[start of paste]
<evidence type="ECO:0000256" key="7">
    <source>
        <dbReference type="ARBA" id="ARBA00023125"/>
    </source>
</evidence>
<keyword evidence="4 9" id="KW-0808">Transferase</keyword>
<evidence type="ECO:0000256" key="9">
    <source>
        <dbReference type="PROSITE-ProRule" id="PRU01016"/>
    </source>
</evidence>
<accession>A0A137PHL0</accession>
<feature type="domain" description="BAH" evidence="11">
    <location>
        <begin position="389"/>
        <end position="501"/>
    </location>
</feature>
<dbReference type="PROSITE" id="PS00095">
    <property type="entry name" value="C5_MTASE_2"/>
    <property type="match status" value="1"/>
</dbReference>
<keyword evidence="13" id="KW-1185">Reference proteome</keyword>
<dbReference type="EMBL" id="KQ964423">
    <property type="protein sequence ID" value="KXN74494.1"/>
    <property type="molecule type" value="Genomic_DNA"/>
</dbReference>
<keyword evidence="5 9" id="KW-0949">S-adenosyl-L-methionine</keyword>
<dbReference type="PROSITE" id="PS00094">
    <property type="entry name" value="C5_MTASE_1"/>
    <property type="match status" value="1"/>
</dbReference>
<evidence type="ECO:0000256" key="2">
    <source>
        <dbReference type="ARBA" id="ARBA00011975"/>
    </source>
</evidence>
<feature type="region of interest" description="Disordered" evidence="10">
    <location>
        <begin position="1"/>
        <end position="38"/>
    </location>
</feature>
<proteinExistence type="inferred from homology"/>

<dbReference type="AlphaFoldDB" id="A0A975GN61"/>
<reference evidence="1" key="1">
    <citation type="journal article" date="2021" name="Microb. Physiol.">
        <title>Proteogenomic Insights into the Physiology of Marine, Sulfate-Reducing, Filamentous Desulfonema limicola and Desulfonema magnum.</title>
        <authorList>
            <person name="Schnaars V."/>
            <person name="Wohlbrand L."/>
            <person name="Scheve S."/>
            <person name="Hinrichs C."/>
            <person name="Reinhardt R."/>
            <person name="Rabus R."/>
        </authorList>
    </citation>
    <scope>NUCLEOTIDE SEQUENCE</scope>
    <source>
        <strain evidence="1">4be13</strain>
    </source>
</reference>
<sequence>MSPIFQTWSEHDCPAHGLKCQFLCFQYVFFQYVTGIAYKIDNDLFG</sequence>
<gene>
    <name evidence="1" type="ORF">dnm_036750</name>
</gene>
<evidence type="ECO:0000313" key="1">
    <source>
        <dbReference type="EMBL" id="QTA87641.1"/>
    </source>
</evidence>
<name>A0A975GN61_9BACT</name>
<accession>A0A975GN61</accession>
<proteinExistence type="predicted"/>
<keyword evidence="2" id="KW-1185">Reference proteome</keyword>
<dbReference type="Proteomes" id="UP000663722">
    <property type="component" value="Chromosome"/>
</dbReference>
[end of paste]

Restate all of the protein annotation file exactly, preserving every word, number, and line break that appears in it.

<evidence type="ECO:0000256" key="7">
    <source>
        <dbReference type="ARBA" id="ARBA00023125"/>
    </source>
</evidence>
<keyword evidence="4 9" id="KW-0808">Transferase</keyword>
<evidence type="ECO:0000256" key="9">
    <source>
        <dbReference type="PROSITE-ProRule" id="PRU01016"/>
    </source>
</evidence>
<accession>A0A137PHL0</accession>
<feature type="domain" description="BAH" evidence="11">
    <location>
        <begin position="389"/>
        <end position="501"/>
    </location>
</feature>
<dbReference type="PROSITE" id="PS00095">
    <property type="entry name" value="C5_MTASE_2"/>
    <property type="match status" value="1"/>
</dbReference>
<keyword evidence="13" id="KW-1185">Reference proteome</keyword>
<dbReference type="EMBL" id="KQ964423">
    <property type="protein sequence ID" value="KXN74494.1"/>
    <property type="molecule type" value="Genomic_DNA"/>
</dbReference>
<keyword evidence="5 9" id="KW-0949">S-adenosyl-L-methionine</keyword>
<dbReference type="PROSITE" id="PS00094">
    <property type="entry name" value="C5_MTASE_1"/>
    <property type="match status" value="1"/>
</dbReference>
<evidence type="ECO:0000256" key="2">
    <source>
        <dbReference type="ARBA" id="ARBA00011975"/>
    </source>
</evidence>
<feature type="region of interest" description="Disordered" evidence="10">
    <location>
        <begin position="1"/>
        <end position="38"/>
    </location>
</feature>
<proteinExistence type="inferred from homology"/>

<dbReference type="AlphaFoldDB" id="A0A975GN61"/>
<reference evidence="1" key="1">
    <citation type="journal article" date="2021" name="Microb. Physiol.">
        <title>Proteogenomic Insights into the Physiology of Marine, Sulfate-Reducing, Filamentous Desulfonema limicola and Desulfonema magnum.</title>
        <authorList>
            <person name="Schnaars V."/>
            <person name="Wohlbrand L."/>
            <person name="Scheve S."/>
            <person name="Hinrichs C."/>
            <person name="Reinhardt R."/>
            <person name="Rabus R."/>
        </authorList>
    </citation>
    <scope>NUCLEOTIDE SEQUENCE</scope>
    <source>
        <strain evidence="1">4be13</strain>
    </source>
</reference>
<sequence>MSPIFQTWSEHDCPAHGLKCQFLCFQYVFFQYVTGIAYKIDNDLFG</sequence>
<gene>
    <name evidence="1" type="ORF">dnm_036750</name>
</gene>
<evidence type="ECO:0000313" key="1">
    <source>
        <dbReference type="EMBL" id="QTA87641.1"/>
    </source>
</evidence>
<name>A0A975GN61_9BACT</name>
<accession>A0A975GN61</accession>
<proteinExistence type="predicted"/>
<keyword evidence="2" id="KW-1185">Reference proteome</keyword>
<dbReference type="Proteomes" id="UP000663722">
    <property type="component" value="Chromosome"/>
</dbReference>